A Drug Repurposing Method Based on Drug-Drug Interaction Networks and Using Energy Model Layouts
Complex network representations of reported drug-drug interactions foster computational strategies that can infer pharmacological functions which, in turn, create incentives for drug repositioning. Here, we use Gephi (a platform for complex network visualization and analysis) to represent a drug-drug interaction network with drug interaction information from DrugBank 4.1. Both modularity class- and force-directed layout ForceAtlas2 are employed to generate drug clusters which correspond to nine specific drug properties. Most drugs comply with their cluster’s dominant property; however, some of them seem not to be in a proper position (i.e., in accordance with their already known functions). Such cases, along with cases of drugs that are topologically placed in the overlapping or bordering zones between clusters, may indicate previously unaccounted pharmacologic functions, thus leading to potential repositionings. Out of the 1141 drugs with relevant information on their interactions in DrugBank 4.1, we confirm the predicted properties for 85% of the drugs. The high prediction rate of our methodology suggests that, at least for some of the 15% drugs that seem to be inconsistent with the predicted property, we can get very good repositioning hints. As such, we present illustrative examples of recovered well-known repositionings, as well as recently confirmed pharmacological properties.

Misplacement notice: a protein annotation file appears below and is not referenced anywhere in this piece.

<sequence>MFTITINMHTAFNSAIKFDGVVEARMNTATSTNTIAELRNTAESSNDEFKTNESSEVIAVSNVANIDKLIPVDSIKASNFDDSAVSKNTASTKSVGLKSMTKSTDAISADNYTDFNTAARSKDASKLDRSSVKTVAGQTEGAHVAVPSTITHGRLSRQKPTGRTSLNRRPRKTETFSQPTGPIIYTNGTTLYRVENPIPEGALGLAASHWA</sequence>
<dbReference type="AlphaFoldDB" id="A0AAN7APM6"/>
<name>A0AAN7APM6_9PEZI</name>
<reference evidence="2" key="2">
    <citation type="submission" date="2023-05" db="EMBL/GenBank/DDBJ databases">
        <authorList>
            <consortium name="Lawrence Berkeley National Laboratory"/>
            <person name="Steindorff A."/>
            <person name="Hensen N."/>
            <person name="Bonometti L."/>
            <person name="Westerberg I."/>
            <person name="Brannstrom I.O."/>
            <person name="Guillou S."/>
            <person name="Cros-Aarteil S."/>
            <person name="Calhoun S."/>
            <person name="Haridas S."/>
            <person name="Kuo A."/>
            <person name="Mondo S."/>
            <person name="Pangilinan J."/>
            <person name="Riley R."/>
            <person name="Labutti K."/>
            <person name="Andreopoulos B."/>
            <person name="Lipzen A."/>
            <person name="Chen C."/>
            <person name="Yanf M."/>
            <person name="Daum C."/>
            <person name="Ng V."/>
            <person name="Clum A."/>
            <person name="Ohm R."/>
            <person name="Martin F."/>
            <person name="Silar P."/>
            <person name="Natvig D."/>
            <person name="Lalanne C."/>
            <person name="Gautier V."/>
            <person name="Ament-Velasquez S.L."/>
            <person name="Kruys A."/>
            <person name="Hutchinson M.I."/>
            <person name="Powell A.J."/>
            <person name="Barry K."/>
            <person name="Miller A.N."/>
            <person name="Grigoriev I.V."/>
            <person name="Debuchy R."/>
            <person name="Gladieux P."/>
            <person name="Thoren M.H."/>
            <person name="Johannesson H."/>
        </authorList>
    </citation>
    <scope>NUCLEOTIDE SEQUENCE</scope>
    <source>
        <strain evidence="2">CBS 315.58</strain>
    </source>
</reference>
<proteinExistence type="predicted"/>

Key wordsComplex networks Bioinformatics Systems biology Pharmacology Drug-drug interactions Clustering
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